Bundled Loans vs. Mortgage Rules

Bundled loans are giving the new federal mortgage rules a run for their money. On October 17th, 2016, Canada released its new federal mortgage rules. These rules were created to help regulate loans and protect the Canadian economy. For a refresher click on the following link,

Canada’s subprime mortgage providers are now offering borrowers an option. This option allows borrowers to avoid the regulations set by the federal mortgage rules.

Subprime mortgage providers have joined forces with Mortgage Investment Corporations (MICs). This relationship created a product called a bundled loan. Bundled loans pair a primary mortgage with a second loan from a MIC.

Bundled Loans

Mortgage Investment Corporations are usually financed by wealthy individuals who look for a high return on their investment. MICs offer individuals with good credit ratings five-year rates that are fixed at 3 percent. Individuals with bad credit ratings are offered fixed rates of 7 to 10 percent.

Because of the new federal mortgage rules, bundled loans have become popular amongst Canadians. The reason for the popularity is due to the bundled loans ability to go around the new federal mortgage rules.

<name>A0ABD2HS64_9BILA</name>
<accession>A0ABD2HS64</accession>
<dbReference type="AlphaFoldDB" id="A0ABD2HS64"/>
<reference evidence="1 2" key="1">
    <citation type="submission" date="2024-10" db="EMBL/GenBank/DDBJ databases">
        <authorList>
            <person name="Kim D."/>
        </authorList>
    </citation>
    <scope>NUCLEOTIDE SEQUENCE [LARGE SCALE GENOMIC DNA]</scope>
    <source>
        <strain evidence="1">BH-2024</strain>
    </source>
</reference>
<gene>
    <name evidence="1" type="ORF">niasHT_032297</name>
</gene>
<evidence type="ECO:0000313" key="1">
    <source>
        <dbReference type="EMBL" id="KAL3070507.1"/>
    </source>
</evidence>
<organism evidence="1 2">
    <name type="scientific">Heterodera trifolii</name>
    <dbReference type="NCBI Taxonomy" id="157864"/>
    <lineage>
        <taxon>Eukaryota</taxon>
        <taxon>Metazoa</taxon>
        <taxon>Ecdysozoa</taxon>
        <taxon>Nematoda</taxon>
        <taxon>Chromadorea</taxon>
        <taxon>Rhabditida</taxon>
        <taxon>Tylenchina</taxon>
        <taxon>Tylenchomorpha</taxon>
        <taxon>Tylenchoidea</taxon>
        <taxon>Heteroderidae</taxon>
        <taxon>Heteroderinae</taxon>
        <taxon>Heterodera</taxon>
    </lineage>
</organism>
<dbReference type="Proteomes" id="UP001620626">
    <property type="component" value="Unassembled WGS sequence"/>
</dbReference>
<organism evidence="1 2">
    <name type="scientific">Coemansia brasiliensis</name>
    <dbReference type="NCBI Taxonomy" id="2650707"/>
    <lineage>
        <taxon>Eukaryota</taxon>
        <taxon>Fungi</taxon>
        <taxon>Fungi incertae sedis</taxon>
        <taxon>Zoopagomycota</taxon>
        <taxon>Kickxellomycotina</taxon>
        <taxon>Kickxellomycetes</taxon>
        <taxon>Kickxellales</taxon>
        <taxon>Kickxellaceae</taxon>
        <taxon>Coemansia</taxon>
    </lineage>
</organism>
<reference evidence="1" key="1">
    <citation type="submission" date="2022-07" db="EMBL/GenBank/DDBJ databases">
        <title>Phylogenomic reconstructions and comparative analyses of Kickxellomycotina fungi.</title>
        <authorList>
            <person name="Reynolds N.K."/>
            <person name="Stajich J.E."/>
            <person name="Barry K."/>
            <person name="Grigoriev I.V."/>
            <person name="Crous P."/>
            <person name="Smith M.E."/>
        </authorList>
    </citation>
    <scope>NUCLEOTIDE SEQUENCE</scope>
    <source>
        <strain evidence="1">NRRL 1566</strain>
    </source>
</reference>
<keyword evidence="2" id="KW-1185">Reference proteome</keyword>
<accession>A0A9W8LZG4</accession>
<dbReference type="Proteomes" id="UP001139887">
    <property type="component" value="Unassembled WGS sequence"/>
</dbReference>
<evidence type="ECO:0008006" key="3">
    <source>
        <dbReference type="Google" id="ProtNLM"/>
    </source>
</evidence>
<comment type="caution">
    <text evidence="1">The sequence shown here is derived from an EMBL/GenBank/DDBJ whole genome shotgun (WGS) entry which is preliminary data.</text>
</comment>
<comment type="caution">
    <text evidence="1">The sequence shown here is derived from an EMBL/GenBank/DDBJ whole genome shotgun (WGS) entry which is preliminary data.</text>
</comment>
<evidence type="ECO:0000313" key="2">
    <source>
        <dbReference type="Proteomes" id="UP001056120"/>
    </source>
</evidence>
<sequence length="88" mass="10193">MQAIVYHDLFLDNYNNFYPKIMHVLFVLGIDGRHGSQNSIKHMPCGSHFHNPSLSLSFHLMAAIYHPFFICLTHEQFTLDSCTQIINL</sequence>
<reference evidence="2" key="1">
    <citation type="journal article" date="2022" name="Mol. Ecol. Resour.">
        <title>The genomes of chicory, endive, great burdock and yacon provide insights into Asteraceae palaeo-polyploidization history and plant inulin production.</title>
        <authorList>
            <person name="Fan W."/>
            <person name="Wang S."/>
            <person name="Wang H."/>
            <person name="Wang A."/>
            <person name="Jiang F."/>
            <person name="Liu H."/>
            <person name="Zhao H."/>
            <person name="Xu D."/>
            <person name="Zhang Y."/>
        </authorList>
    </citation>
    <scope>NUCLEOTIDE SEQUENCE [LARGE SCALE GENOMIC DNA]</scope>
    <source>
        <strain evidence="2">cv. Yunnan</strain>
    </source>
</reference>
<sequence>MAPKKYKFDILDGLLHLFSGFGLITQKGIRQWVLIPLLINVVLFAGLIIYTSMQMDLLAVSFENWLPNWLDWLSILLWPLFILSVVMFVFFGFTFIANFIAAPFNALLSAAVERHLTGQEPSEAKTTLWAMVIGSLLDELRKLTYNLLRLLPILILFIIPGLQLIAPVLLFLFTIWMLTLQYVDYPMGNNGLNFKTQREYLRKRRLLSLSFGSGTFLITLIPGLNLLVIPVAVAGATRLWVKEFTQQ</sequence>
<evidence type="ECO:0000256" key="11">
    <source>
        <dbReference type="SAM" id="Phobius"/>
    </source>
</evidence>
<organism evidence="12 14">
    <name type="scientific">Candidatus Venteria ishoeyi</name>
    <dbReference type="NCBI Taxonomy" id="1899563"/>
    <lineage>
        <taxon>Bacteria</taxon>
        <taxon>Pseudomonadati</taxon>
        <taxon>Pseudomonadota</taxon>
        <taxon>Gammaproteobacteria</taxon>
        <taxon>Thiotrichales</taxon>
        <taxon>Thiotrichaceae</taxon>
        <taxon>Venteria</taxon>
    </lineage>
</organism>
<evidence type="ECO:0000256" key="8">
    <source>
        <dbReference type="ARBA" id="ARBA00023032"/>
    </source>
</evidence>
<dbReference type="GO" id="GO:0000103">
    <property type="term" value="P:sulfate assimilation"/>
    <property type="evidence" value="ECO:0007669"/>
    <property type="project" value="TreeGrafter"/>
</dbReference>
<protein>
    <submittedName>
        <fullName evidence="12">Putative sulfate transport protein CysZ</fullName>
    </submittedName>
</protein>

Government regulations restrict lenders from offering loans that amount to more than 65 percent of the value of a house. Loans that are more than 80 percent of the property’s value are also not allowed. A “bundled” loan can allow an individual to take on a mortgage by placing a 10 percent down payment and without government insurance.


Bundled loans might appear to be a saviour, but there is a dark side to them. Home owners across North America have claimed that bundling provides a distraction from hidden costs. With multiple lenders on one loan, fees can become difficult to track.

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